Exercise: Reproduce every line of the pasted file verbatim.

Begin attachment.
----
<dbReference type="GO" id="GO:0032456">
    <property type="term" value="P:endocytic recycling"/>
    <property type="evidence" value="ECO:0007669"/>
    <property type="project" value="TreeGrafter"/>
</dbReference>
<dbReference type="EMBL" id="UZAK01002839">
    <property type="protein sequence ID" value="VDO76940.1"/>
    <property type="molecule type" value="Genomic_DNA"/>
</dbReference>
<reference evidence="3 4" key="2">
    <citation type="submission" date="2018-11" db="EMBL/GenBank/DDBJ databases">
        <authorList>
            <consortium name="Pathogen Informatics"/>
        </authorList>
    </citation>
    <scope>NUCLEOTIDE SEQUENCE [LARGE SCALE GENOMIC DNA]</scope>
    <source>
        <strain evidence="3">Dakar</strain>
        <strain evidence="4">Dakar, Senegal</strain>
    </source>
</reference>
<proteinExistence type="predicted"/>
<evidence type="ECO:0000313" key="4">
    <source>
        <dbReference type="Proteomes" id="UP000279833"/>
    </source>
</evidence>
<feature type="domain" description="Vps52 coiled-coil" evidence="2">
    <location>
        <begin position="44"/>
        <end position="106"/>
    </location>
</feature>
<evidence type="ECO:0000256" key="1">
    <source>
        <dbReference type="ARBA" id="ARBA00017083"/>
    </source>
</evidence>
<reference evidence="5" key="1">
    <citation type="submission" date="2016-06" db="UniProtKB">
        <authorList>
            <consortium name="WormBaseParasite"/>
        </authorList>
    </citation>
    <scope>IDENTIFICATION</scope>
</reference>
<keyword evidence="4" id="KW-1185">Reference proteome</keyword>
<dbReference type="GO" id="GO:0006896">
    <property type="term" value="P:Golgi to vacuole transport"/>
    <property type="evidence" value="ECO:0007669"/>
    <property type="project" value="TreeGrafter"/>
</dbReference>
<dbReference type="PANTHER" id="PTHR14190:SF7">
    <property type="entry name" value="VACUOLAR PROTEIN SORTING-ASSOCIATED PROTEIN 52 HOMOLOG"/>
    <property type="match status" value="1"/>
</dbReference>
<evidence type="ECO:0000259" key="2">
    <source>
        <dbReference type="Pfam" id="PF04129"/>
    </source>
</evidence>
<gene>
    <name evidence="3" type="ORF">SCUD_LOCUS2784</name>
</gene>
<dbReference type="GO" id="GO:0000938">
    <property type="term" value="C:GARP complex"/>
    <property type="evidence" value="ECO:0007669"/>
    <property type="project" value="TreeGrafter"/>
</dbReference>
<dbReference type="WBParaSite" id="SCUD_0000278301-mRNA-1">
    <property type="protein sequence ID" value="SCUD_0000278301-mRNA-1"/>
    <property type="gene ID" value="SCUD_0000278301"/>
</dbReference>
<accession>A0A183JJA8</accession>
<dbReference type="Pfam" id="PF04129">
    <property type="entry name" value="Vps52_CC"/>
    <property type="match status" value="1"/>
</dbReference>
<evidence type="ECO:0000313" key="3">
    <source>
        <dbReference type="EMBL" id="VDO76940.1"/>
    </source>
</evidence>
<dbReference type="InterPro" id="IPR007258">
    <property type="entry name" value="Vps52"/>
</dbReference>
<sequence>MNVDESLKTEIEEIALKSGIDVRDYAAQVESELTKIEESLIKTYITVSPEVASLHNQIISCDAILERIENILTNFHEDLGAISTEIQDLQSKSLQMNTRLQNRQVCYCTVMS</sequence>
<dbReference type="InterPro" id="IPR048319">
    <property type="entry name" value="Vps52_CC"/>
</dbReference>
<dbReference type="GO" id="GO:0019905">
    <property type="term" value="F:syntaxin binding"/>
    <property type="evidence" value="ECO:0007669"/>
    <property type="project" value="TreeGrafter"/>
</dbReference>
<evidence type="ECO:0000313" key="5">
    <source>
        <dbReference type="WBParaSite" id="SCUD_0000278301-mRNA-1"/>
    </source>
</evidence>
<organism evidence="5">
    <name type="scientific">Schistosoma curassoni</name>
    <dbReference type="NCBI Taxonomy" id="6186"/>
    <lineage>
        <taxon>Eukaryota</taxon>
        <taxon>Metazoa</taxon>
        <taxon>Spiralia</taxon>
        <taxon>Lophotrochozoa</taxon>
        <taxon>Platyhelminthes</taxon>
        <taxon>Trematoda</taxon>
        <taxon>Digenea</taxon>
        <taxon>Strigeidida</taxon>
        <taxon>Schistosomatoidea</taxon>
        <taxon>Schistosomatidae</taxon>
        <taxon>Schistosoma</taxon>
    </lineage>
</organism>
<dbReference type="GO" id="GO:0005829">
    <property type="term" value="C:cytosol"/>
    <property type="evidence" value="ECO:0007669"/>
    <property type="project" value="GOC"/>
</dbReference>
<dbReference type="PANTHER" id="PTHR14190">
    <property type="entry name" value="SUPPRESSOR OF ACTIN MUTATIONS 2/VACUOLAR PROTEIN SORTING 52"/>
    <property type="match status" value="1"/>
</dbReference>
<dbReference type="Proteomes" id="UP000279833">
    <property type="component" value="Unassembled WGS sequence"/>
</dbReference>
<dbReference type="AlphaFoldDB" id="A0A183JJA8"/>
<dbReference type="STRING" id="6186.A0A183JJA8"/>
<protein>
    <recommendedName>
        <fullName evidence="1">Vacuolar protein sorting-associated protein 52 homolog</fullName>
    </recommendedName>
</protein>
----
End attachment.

<dbReference type="GO" id="GO:0032456">
    <property type="term" value="P:endocytic recycling"/>
    <property type="evidence" value="ECO:0007669"/>
    <property type="project" value="TreeGrafter"/>
</dbReference>
<dbReference type="EMBL" id="UZAK01002839">
    <property type="protein sequence ID" value="VDO76940.1"/>
    <property type="molecule type" value="Genomic_DNA"/>
</dbReference>
<reference evidence="3 4" key="2">
    <citation type="submission" date="2018-11" db="EMBL/GenBank/DDBJ databases">
        <authorList>
            <consortium name="Pathogen Informatics"/>
        </authorList>
    </citation>
    <scope>NUCLEOTIDE SEQUENCE [LARGE SCALE GENOMIC DNA]</scope>
    <source>
        <strain evidence="3">Dakar</strain>
        <strain evidence="4">Dakar, Senegal</strain>
    </source>
</reference>
<proteinExistence type="predicted"/>
<evidence type="ECO:0000313" key="4">
    <source>
        <dbReference type="Proteomes" id="UP000279833"/>
    </source>
</evidence>
<feature type="domain" description="Vps52 coiled-coil" evidence="2">
    <location>
        <begin position="44"/>
        <end position="106"/>
    </location>
</feature>
<evidence type="ECO:0000256" key="1">
    <source>
        <dbReference type="ARBA" id="ARBA00017083"/>
    </source>
</evidence>
<reference evidence="5" key="1">
    <citation type="submission" date="2016-06" db="UniProtKB">
        <authorList>
            <consortium name="WormBaseParasite"/>
        </authorList>
    </citation>
    <scope>IDENTIFICATION</scope>
</reference>
<keyword evidence="4" id="KW-1185">Reference proteome</keyword>
<dbReference type="GO" id="GO:0006896">
    <property type="term" value="P:Golgi to vacuole transport"/>
    <property type="evidence" value="ECO:0007669"/>
    <property type="project" value="TreeGrafter"/>
</dbReference>
<dbReference type="PANTHER" id="PTHR14190:SF7">
    <property type="entry name" value="VACUOLAR PROTEIN SORTING-ASSOCIATED PROTEIN 52 HOMOLOG"/>
    <property type="match status" value="1"/>
</dbReference>
<evidence type="ECO:0000259" key="2">
    <source>
        <dbReference type="Pfam" id="PF04129"/>
    </source>
</evidence>
<gene>
    <name evidence="3" type="ORF">SCUD_LOCUS2784</name>
</gene>
<dbReference type="GO" id="GO:0000938">
    <property type="term" value="C:GARP complex"/>
    <property type="evidence" value="ECO:0007669"/>
    <property type="project" value="TreeGrafter"/>
</dbReference>
<dbReference type="WBParaSite" id="SCUD_0000278301-mRNA-1">
    <property type="protein sequence ID" value="SCUD_0000278301-mRNA-1"/>
    <property type="gene ID" value="SCUD_0000278301"/>
</dbReference>
<accession>A0A183JJA8</accession>
<dbReference type="Pfam" id="PF04129">
    <property type="entry name" value="Vps52_CC"/>
    <property type="match status" value="1"/>
</dbReference>
<evidence type="ECO:0000313" key="3">
    <source>
        <dbReference type="EMBL" id="VDO76940.1"/>
    </source>
</evidence>
<dbReference type="InterPro" id="IPR007258">
    <property type="entry name" value="Vps52"/>
</dbReference>
<sequence>MNVDESLKTEIEEIALKSGIDVRDYAAQVESELTKIEESLIKTYITVSPEVASLHNQIISCDAILERIENILTNFHEDLGAISTEIQDLQSKSLQMNTRLQNRQVCYCTVMS</sequence>
<dbReference type="InterPro" id="IPR048319">
    <property type="entry name" value="Vps52_CC"/>
</dbReference>
<dbReference type="GO" id="GO:0019905">
    <property type="term" value="F:syntaxin binding"/>
    <property type="evidence" value="ECO:0007669"/>
    <property type="project" value="TreeGrafter"/>
</dbReference>
<evidence type="ECO:0000313" key="5">
    <source>
        <dbReference type="WBParaSite" id="SCUD_0000278301-mRNA-1"/>
    </source>
</evidence>
<organism evidence="5">
    <name type="scientific">Schistosoma curassoni</name>
    <dbReference type="NCBI Taxonomy" id="6186"/>
    <lineage>
        <taxon>Eukaryota</taxon>
        <taxon>Metazoa</taxon>
        <taxon>Spiralia</taxon>
        <taxon>Lophotrochozoa</taxon>
        <taxon>Platyhelminthes</taxon>
        <taxon>Trematoda</taxon>
        <taxon>Digenea</taxon>
        <taxon>Strigeidida</taxon>
        <taxon>Schistosomatoidea</taxon>
        <taxon>Schistosomatidae</taxon>
        <taxon>Schistosoma</taxon>
    </lineage>
</organism>
<dbReference type="GO" id="GO:0005829">
    <property type="term" value="C:cytosol"/>
    <property type="evidence" value="ECO:0007669"/>
    <property type="project" value="GOC"/>
</dbReference>
<dbReference type="PANTHER" id="PTHR14190">
    <property type="entry name" value="SUPPRESSOR OF ACTIN MUTATIONS 2/VACUOLAR PROTEIN SORTING 52"/>
    <property type="match status" value="1"/>
</dbReference>
<dbReference type="Proteomes" id="UP000279833">
    <property type="component" value="Unassembled WGS sequence"/>
</dbReference>
<dbReference type="AlphaFoldDB" id="A0A183JJA8"/>
<dbReference type="STRING" id="6186.A0A183JJA8"/>
<protein>
    <recommendedName>
        <fullName evidence="1">Vacuolar protein sorting-associated protein 52 homolog</fullName>
    </recommendedName>
</protein>